Of course, if Golden Boy Promotions thought there was a chance in hell of that happening he’d still be under contract to them. But he is not and so you wonder.

You wonder also because Warren is a man who takes few chances with his meal tickets. If it was up to him, Joe Calzaghe would not yet have fought Bernard Hopkins or maybe even Mikkel Kessler. After all, why fight those guys if you can get paid to wrestle around with local heroes like Carl Froch and Clinton Woods?

So would he take a risk with Khan if he felt for a minute Marco Antonio Barrera still had a pulse? Perhaps young Khan has the answer to that question.
“Why would I take a fight if I didn’t think I can win?’’ Khan (19-1, 15 KO) said. “I’m confident. My team is confident. Even if he didn’t have the cut I know I can beat him. He’s made for my style.’’

At that point Warren jumped in to remind anyone who might have forgotten that this is the same Barrera who replaced Chavez in the hearts of Mexican fight fans and is considered a legend regardless of what else happens in his career. That doesn’t mean he’s the same Barrera who won those nights against Erik Morales and Naseem Hamed and both Khan and Warren are praying he isn’t because if that’s the case we can stop right now and tell you whose career is set to end at the M.E.N. Arena next month.

“We’re not looking for excuses,’’ King said. “We’re looking for results. I wouldn’t put Marco in if he wasn’t (physically) ready (surely not). He’s in it to win it! He can’t give up and he won’t give in! Barrera is READY. The more handicapped they think he is the more ready we will be.’’
Time will tell on that but truth be told this fight has been made because Barrera is desperate for one last shot at a championship and can only get it by facing down some young gun like Khan so he and King have found a guy who at least clearly has a serious flaw Barrera might exploit – a fragile chin.

That may not make a difference if the Barrera who arrives in the UK is physically flawed himself, both because of the cut and the high cost of 72 professional prize fights, many of them wars. That is what young Khan is counting on. Or at least what Frank Warren is counting on.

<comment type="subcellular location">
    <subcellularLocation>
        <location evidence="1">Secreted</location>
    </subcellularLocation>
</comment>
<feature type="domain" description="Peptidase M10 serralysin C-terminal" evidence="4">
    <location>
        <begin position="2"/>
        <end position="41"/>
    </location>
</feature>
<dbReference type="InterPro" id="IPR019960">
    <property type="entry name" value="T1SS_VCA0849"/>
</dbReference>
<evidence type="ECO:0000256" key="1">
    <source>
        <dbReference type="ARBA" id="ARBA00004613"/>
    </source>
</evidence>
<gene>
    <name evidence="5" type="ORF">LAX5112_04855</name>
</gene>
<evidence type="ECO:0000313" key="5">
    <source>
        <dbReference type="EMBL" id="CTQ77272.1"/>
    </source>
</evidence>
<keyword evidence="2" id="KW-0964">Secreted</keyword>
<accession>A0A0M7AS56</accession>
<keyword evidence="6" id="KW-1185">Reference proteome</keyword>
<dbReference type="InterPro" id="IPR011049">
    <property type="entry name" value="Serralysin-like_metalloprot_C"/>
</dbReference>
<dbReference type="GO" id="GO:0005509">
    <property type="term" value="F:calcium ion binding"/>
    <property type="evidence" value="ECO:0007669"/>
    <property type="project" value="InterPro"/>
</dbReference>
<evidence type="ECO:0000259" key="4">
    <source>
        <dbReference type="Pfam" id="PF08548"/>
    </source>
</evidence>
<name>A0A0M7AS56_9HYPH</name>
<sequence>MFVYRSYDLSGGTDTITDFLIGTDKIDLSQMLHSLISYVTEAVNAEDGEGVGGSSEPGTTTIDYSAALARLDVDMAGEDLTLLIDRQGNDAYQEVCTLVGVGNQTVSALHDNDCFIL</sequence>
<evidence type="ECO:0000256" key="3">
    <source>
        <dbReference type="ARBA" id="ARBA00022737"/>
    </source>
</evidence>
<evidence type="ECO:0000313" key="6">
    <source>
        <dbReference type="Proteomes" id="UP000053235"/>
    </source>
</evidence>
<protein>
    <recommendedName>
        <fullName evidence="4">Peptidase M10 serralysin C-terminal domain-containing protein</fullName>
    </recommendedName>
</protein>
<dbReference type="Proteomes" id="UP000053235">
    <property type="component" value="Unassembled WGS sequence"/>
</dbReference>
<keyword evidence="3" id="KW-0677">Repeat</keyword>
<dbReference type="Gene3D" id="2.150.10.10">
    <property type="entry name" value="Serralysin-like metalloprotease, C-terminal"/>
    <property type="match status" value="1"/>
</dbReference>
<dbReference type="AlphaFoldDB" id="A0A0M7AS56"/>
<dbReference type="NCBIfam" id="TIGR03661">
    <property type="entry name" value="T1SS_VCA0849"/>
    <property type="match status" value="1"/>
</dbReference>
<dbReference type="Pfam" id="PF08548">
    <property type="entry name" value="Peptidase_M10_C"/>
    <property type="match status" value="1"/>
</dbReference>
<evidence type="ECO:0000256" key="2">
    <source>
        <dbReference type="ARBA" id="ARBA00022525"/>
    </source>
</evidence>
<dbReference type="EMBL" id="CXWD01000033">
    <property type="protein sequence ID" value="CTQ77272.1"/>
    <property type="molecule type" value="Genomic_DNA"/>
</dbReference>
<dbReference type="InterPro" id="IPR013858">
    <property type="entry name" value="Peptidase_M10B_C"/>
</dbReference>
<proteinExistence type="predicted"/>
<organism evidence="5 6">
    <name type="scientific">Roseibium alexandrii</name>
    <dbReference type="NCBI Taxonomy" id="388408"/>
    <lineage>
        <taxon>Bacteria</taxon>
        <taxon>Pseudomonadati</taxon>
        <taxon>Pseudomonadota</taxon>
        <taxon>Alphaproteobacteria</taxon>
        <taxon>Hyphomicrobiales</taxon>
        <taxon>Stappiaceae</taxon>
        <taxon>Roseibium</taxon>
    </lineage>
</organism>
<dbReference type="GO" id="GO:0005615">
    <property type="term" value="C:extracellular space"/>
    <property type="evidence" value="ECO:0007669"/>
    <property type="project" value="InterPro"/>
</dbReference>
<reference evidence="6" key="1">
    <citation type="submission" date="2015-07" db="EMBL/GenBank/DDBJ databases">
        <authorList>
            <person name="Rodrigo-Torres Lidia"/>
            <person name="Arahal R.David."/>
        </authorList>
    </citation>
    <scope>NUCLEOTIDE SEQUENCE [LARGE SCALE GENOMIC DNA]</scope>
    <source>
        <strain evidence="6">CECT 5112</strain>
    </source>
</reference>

This match is a repeat of a similar calculated gamble Warren took a three years ago when he matched rising Ricky Hatton against fading IBF junior welterweight legend Kostya Tszyu in the same building. Tszyu was better preserved than Barrera but Hatton was probably a tougher fighter than Khan so the risk evens out.

What happened that night was that Tszyu gave Hatton problems early but eventually faded and was forced to quit on his stool after the 11th round. That gave Hatton an inflated victory off of which he’s made millions while becoming a national celebrity.
Now Warren is hoping to pull off the same feat at the expense of Barrera, who laughed off that possibility Wednesday saying, “I have a lot of respect for Freddie Roach (who trains Khan) but don’t make yourself bigger than you are. At the end of the day, I’ll be alone with Amir. He better get his kid ready.

“I know who I am. If they don’t know who I am I will show them on March 14.’’

Frank Warren is counting on knowing precisely who, and more importantly what, Marco Antonio Barrera is these days. He is betting he’s a shadow with nothing left to advertise himself but a resume. If he’s right, 22-year-old Amir Khan will have fulfilled a ritual of boxing. He will have advanced his career at the expense of a great champion tottering on his last legs.

But if he’s wrong, it won’t be Barrera’s career that will end in Manchester. It will be young Khan’s. That’s a bet an old gambler like Warren wouldn’t take lightly. The fact he chose to make it leaves you thinking Marco Antonio Barrera is all done. Or at least soon will be.